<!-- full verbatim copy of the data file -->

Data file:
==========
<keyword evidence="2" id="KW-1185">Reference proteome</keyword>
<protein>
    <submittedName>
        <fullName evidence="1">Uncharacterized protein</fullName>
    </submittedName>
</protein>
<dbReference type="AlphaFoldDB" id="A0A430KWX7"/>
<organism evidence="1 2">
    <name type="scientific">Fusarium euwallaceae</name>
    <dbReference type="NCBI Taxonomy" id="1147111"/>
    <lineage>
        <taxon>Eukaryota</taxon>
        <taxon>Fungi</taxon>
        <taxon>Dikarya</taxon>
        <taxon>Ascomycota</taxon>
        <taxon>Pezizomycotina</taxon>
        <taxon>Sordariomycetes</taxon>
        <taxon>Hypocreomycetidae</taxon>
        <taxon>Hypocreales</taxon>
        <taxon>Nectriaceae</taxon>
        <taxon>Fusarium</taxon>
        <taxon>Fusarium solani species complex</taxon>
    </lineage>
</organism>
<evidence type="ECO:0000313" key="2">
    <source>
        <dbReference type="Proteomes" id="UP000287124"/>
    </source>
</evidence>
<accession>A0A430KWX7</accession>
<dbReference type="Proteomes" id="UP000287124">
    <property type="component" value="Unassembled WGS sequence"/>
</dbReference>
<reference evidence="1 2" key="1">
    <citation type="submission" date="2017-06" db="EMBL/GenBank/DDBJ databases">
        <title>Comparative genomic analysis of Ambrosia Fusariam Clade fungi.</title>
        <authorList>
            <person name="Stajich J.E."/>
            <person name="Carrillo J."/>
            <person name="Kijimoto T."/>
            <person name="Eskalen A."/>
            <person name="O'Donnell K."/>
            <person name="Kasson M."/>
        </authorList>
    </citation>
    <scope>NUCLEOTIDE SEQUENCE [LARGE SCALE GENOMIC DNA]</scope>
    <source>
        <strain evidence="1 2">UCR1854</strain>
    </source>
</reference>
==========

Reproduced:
<keyword evidence="2" id="KW-1185">Reference proteome</keyword>
<protein>
    <submittedName>
        <fullName evidence="1">Uncharacterized protein</fullName>
    </submittedName>
</protein>
<dbReference type="AlphaFoldDB" id="A0A430KWX7"/>
<organism evidence="1 2">
    <name type="scientific">Fusarium euwallaceae</name>
    <dbReference type="NCBI Taxonomy" id="1147111"/>
    <lineage>
        <taxon>Eukaryota</taxon>
        <taxon>Fungi</taxon>
        <taxon>Dikarya</taxon>
        <taxon>Ascomycota</taxon>
        <taxon>Pezizomycotina</taxon>
        <taxon>Sordariomycetes</taxon>
        <taxon>Hypocreomycetidae</taxon>
        <taxon>Hypocreales</taxon>
        <taxon>Nectriaceae</taxon>
        <taxon>Fusarium</taxon>
        <taxon>Fusarium solani species complex</taxon>
    </lineage>
</organism>
<evidence type="ECO:0000313" key="2">
    <source>
        <dbReference type="Proteomes" id="UP000287124"/>
    </source>
</evidence>
<accession>A0A430KWX7</accession>
<dbReference type="Proteomes" id="UP000287124">
    <property type="component" value="Unassembled WGS sequence"/>
</dbReference>
<reference evidence="1 2" key="1">
    <citation type="submission" date="2017-06" db="EMBL/GenBank/DDBJ databases">
        <title>Comparative genomic analysis of Ambrosia Fusariam Clade fungi.</title>
        <authorList>
            <person name="Stajich J.E."/>
            <person name="Carrillo J."/>
            <person name="Kijimoto T."/>
            <person name="Eskalen A."/>
            <person name="O'Donnell K."/>
            <person name="Kasson M."/>
        </authorList>
    </citation>
    <scope>NUCLEOTIDE SEQUENCE [LARGE SCALE GENOMIC DNA]</scope>
    <source>
        <strain evidence="1 2">UCR1854</strain>
    </source>
</reference>